Students represent KU in Moot Court Competition
- Mar. 27, 2013
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Joining Harvard, American and Queens Universities, four School of Law graduate students will represent the University of Kansas in Geneva next month.
“It’s no more of a surprise [to see KU Law listed amongst these prestigious universities] than it should be to see Kansas Jayhawks in the final four of the NCAA tournament,” said Raj Bhala, an Associate Dean with the School of Law. “We’re a darn good law school and have a darn good international and comparative law program.”
Bruno Simões, Ryan Thornton, Jade Martin and Matthew O’Neill qualified as semifinalists in the All America Regional Round of the European Law Students’ Association Moot Court Competition in Escazú, Costa Rica.
“Pretty much all of Christmas break and January was spent writing our briefs and doing initial research,” Martin said. “We had 15 practice rounds and, after each, we discussed what our pros and cons were.”
After placing fifth of 54 two-person teams in last year’s School of Law’s in-house competition, partners Simões and Thornton qualified to represent the University at a national or international competition of their choice. Both interested in international trade and finance, the two selected the ELSA Moot Court Competition and reached out to Martin and O’Neill to create the four-man team.
The competition takes the format of a World Trade Organization dispute settlement mock hearing. Orally debating before a panel of judges including former U.S. trade representatives, World Trade Organization members and well-known trade attorneys, the team advanced to place as semifinalist.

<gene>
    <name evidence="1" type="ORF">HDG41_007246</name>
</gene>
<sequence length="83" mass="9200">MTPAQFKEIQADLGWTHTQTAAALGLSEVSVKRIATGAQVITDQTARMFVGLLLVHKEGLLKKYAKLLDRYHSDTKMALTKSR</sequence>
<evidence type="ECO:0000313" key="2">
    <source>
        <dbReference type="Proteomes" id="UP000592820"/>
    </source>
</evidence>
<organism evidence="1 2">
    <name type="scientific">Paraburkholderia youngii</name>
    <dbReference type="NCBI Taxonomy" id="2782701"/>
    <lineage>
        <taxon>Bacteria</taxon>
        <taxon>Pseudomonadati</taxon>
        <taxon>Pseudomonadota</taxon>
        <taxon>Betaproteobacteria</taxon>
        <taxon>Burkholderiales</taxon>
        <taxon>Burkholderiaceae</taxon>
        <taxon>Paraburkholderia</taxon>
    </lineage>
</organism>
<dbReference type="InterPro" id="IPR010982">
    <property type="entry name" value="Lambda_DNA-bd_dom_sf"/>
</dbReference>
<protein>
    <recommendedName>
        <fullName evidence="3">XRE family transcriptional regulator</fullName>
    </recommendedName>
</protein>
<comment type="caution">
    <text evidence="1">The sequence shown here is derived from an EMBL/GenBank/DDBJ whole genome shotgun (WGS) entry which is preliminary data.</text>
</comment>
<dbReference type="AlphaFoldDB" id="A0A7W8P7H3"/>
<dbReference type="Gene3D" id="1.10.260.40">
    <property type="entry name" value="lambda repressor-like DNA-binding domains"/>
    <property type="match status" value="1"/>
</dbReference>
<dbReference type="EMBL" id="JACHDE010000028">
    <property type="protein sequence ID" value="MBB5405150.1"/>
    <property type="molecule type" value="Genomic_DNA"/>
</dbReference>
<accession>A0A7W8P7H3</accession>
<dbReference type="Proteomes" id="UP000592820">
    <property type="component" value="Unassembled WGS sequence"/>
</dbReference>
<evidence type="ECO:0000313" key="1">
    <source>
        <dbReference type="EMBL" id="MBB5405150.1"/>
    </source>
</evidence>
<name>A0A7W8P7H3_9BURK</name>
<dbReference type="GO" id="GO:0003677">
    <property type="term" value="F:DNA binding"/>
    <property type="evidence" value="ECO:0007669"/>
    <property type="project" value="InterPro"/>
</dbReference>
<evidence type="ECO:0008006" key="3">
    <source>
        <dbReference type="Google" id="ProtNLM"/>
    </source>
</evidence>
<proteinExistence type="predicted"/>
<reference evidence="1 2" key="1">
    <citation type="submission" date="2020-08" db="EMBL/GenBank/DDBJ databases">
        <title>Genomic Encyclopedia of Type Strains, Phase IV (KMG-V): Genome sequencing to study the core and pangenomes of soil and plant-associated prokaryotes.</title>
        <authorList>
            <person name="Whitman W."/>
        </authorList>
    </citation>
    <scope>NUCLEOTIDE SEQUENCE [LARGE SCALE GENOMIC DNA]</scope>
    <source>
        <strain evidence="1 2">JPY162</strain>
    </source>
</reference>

“It was maybe intimidating at first but during it, we realized that we were prepared enough to answer questions from the judges that were very qualified,” Simões said. “It was really nice to have that level of questioning—it really helped us hone in our arguments and see what we need to focus on as we move on to the world finals.”
The international finals is a return trip for the Jayhawks, as the 2009 KU Law team traveled to the international finals in Taiwan. The School of Law sponsors both travel and competition entry expenses.
“Success at these competitions enhances our global name brand and thereby opens doors for our students to get jobs around the world and encourages prospective law students to come to KU,” Bhala said. “It also opens doors for our faculty to enter into research and teaching and moot court collaboration with international schools.”
This year’s competition dealt with reforms and emergency measures made during economic crisis, including guaranteeing domestic, commercial bank deposits like in Germany and theoretical currency devaluation created by using two currency exchange rates. The team debates three members at a time, each arguing for and against an action and possible responses.
“We are focusing on shoring up our arguments that we already have prepared,” Simões said. “And assessing our style of argument to be better received by the European panel.”
The team will travel to Geneva to compete against 20 other top teams in the international finals April 30 through May 5.
Emily is a sophomore studying English and Sociology from Kansas City. Read more from Emily Donovan.